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China can learn lessons from Japan's progress in cleaning up smog

14 Comments
By ELAINE KURTENBACH

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combination of public protests and lawsuits, local government action, use of nuclear energy and upgrading of >industries and technology helped to turn the tide in the 1970s and ‘80s.

Not sure if I'd count the use of nuclear energy in the positive column.

3 ( +7 / -4 )

There was an interview done about the problems of pollution in China on NPR radio a couple of weeks back. The reporter was asking highly educated Chinese professors, men and women working on post-graduate degrees, and other people in academic circles about pollution problems that are plaguing China and what should be done about them for the future generations of Chinese.

The number one reply was rather scary in that all the respondents replied with basically the same answer, "Why should or why do we need to worry about a problem that will affect us (50, 60 or 100 years) after we are dead?" " We need to take care of today, and worry about today, let the people after us deal with tomorrow!"

I thought about that response for quite a while, and it gave me an different insight about how I view China and Chinese people that we get down here as tourists (bad manners, etc etc) and I thought, if people from China are only concerned about "today" and not the future, then why care about the little things.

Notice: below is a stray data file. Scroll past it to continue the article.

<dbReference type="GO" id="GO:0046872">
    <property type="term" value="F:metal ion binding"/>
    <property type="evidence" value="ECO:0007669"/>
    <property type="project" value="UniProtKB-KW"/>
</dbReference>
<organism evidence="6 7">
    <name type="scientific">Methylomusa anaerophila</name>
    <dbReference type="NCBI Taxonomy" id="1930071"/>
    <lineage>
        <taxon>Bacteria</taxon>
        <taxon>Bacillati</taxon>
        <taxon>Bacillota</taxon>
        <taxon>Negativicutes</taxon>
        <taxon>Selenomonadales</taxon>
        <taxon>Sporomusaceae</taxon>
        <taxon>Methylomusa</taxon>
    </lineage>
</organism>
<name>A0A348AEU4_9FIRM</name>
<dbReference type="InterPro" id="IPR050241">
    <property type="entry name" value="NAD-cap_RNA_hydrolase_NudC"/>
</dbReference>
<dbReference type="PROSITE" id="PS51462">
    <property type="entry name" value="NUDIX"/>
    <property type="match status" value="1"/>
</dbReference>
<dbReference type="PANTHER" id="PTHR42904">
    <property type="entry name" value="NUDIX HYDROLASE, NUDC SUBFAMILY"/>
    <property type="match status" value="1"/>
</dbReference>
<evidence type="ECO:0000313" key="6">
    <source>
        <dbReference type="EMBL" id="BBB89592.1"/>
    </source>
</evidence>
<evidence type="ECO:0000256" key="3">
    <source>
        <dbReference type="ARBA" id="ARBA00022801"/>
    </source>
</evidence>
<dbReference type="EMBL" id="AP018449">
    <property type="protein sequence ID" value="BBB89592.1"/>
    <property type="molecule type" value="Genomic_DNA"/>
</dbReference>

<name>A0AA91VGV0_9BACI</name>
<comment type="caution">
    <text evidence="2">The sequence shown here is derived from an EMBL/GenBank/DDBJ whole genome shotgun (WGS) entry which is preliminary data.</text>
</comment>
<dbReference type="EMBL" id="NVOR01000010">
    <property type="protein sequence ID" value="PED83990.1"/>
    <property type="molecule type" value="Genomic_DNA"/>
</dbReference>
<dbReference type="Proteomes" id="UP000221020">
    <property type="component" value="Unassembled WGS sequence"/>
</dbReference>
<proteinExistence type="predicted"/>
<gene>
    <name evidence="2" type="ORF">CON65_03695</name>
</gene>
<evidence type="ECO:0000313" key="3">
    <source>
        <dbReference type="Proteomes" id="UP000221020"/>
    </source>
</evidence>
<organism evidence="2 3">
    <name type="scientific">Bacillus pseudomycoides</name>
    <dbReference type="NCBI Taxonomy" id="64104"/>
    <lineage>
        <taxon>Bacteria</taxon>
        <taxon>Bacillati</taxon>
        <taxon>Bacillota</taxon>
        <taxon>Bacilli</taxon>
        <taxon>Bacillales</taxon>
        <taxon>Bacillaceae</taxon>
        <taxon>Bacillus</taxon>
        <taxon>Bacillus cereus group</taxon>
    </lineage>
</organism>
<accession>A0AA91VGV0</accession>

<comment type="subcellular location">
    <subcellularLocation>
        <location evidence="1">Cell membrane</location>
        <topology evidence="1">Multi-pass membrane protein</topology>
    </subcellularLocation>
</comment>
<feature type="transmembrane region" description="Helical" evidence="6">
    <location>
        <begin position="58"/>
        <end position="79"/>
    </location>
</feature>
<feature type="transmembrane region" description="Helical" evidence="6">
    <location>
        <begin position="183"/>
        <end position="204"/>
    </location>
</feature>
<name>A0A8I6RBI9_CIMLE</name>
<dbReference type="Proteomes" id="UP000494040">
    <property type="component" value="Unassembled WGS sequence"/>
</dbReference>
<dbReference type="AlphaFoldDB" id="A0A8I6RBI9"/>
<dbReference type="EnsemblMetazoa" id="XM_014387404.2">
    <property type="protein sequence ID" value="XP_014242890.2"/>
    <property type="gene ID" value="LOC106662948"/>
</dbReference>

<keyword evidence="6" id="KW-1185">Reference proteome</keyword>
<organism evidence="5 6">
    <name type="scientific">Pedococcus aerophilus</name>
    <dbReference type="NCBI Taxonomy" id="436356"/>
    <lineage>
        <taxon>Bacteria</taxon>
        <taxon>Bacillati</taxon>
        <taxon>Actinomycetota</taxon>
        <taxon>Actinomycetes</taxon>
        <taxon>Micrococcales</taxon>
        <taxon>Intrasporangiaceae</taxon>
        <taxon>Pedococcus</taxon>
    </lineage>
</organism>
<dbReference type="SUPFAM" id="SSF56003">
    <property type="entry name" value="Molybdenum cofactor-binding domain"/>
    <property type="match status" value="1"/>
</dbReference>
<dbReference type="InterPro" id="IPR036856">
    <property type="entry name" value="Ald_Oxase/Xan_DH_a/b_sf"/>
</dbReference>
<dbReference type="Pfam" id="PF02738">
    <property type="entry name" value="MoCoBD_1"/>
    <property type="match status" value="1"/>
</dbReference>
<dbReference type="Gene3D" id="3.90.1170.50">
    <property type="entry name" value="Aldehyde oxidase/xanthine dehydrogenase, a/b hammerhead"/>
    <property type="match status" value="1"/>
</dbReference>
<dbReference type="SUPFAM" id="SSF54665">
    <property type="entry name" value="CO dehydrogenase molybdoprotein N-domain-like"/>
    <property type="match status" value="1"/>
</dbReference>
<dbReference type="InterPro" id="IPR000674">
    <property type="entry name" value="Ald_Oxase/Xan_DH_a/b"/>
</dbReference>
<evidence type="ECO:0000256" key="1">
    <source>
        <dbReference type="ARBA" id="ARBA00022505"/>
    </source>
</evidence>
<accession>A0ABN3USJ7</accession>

China in many ways is just like Japan. If someone wrote a reverse article talking about how Japan could learn from China about something or another, the Japanese people would reject it out of hand as interfering with an internal problem.

However these environmental problems that BOTH countries have, ironic an article now about how China can copy Japan when just yesterday there was an article discussing how Japan lags behind in issues regarding climate change,

http://www.japantoday.com/category/national/view/japan-ranked-among-worst-performing-nations-in-tackling-climate-change

Kind of typical response here, obfuscate and deflect, taking the focus off your own failures or inaction.

4 ( +5 / -1 )

Does anyone else notice a pattern of how most of Japan's actions to control pollution were direct actions against the federal government? I remember studying Odaiba in high school. At that time it was the world's largest garbage island. It was closed not onlt from domestic protest, but also from a lot of international protest. These 'lessons' mentioned in this article come from a democratic society and action by people against the government. This could never happen in China.

4 ( +5 / -1 )

There is an underlying assumption here that Japan went from dirty to squeaky clean, except for those pollutants allegedly coming from China, but just where are the figures for domestically produced PM2, for example? I see dozens of trucks belching smoke every day. And what are the independently-verified figures for NOX and sulphur and more exotic pollutants such as PCBs and dioxin from plastic and other trash burning and paper bleaching? Even airborne mercury from burning the dead has been mentioned in the past as problems. And you could hardly claim nuclear power as a net gain when some places have been rendered uninhabitable.

0 ( +3 / -3 )

...ironic an article now about how China can copy Japan when just yesterday there was an article discussing how Japan lags behind in issues regarding climate change,

If you read the article you would have seen that the issue is Japan building more coal fired power plants as a way to reduce dependence on nuclear power after Fukushima. People simply can't have it both ways.

2 ( +3 / -1 )

And a few article later we read in JT "Japan ranked among worst performing nations in tackling climate change"

-2 ( +2 / -4 )